GBST posts loss on Syn~ technology R&D costs

ompany looking at its legal options after acqusition plans go astray

Finance industry software provider, GBST Holdings (ASX:GBT), is forecasting a loss of $576,000 for the 12 months to 30 June.

In a statement to the ASX, GBST managing director, Stephen Lake, said the company suffered an impairment charge of $5.5 million as a result of the software development Syn~ technology acquired through the acquisition of Coexis in late 2008 not being as advanced as it had been led to believe.

“GBST is considering its legal options,” Lake said.

The loss is a reversal of fortunes for the company after posting a $2 million after tax profit at the end of the last financial year.

However, the company highlighted an increase in operating EBITDA of 26 per cent year on year to $16.9 million based on unaudited figures.

“A strong second half reflects the confidence returning to the financial services industry and the momentum we are re-establishing in our business after the global financial crisis,” Lake said. “The investment we have made in improving and expanding our operations has contributed significantly to the growth and quality of the company’s earnings.”

Revenue in the Australian Broker Services division was up seven per cent year on year to just over $30.1 million with new client wins and increased trading activity the main drivers.

The Global Broker Services was dragged down to a $403,000 loss as a result of research and development costs associated with the Syn~ technology despite a 36 per cent increase year on year in revenue with the first European clients going live with GMST solutions.

The Australian Wealth Management division successfully deployed the company’s “Composer” solution for two new clients and overall achieved a 49 per cent increase in EBITDA to $5.5 million.

The Financial services unit achieved its maiden profit with revenues of $2.58 million and EBITDA of $31,000.

In a statement to the ASX, GBST managing director, Stephen Lake, said the company suffered an impairment charge of $5.5 million as a result of the software development Syn~ technology acquired through the acquisition of Coexis in late 2008 not being as advanced as it had been led to believe.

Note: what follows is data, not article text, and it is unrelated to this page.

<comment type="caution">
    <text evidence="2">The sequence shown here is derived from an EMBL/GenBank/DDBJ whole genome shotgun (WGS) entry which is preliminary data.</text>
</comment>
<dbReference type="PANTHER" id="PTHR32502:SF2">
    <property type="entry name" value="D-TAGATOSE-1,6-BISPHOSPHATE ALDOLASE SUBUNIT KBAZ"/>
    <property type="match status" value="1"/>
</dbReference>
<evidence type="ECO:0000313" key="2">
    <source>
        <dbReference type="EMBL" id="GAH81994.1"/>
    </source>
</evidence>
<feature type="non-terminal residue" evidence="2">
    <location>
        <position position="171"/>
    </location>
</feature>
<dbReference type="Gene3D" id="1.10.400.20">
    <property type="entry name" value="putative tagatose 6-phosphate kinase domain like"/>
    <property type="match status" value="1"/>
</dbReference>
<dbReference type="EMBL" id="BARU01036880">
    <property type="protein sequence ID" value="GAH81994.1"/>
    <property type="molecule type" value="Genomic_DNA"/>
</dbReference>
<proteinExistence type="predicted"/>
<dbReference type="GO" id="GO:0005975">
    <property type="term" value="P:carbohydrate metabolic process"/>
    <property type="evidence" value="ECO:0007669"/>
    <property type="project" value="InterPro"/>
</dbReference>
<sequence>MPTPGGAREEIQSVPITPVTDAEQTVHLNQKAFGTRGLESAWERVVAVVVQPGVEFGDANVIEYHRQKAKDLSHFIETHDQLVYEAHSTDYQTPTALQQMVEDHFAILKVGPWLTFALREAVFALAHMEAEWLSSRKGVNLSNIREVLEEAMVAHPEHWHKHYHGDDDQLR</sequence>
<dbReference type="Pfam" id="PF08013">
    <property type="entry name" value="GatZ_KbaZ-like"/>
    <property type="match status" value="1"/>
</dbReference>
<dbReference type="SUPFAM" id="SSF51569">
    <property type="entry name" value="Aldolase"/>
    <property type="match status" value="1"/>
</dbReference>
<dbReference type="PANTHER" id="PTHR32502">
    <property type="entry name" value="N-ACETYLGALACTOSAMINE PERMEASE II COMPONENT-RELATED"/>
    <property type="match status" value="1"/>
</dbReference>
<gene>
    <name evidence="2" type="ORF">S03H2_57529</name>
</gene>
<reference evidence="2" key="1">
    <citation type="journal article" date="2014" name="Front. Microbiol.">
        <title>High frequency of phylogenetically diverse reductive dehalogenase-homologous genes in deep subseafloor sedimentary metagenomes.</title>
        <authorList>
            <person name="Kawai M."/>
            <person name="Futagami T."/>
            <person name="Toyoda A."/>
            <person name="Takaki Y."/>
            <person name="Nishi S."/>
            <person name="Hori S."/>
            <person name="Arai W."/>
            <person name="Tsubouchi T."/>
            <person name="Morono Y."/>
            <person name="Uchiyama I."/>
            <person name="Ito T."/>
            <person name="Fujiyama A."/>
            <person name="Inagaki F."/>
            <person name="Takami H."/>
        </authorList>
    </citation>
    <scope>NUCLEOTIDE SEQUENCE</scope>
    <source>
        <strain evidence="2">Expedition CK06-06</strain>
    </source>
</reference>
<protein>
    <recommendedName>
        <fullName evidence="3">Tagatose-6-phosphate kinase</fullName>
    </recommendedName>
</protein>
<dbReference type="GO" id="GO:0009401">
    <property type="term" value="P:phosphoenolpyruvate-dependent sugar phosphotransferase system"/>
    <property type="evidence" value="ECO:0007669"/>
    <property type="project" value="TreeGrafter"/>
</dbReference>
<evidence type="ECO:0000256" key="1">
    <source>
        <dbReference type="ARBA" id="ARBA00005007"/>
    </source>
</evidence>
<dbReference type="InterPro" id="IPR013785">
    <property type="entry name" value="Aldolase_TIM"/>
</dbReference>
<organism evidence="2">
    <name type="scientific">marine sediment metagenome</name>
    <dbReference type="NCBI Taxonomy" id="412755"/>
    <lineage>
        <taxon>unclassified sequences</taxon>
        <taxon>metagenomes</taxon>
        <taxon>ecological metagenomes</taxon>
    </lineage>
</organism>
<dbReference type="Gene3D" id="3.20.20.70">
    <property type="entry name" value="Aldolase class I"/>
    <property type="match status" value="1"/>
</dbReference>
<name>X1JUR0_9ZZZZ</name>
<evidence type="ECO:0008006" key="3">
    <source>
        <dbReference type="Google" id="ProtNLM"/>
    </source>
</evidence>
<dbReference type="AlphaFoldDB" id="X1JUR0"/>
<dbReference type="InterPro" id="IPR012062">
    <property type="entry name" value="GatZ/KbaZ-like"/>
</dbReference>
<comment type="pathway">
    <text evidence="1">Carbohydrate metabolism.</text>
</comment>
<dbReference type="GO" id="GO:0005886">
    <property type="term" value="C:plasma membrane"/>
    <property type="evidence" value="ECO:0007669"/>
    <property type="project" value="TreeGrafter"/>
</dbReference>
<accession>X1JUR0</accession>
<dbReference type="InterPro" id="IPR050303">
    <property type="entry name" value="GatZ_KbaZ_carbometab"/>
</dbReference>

“GBST is considering its legal options,” Lake said.

The loss is a reversal of fortunes for the company after posting a $2 million after tax profit at the end of the last financial year.

However, the company highlighted an increase in operating EBITDA of 26 per cent year on year to $16.9 million based on unaudited figures.

“A strong second half reflects the confidence returning to the financial services industry and the momentum we are re-establishing in our business after the global financial crisis,” Lake said. “The investment we have made in improving and expanding our operations has contributed significantly to the growth and quality of the company’s earnings.”

Revenue in the Australian Broker Services division was up seven per cent year on year to just over $30.1 million with new client wins and increased trading activity the main drivers.

The Global Broker Services was dragged down to a $403,000 loss as a result of research and development costs associated with the Syn~ technology despite a 36 per cent increase year on year in revenue with the first European clients going live with GMST solutions.

The Australian Wealth Management division successfully deployed the company’s “Composer” solution for two new clients and overall achieved a 49 per cent increase in EBITDA to $5.5 million.

The Financial services unit achieved its maiden profit with revenues of $2.58 million and EBITDA of $31,000.

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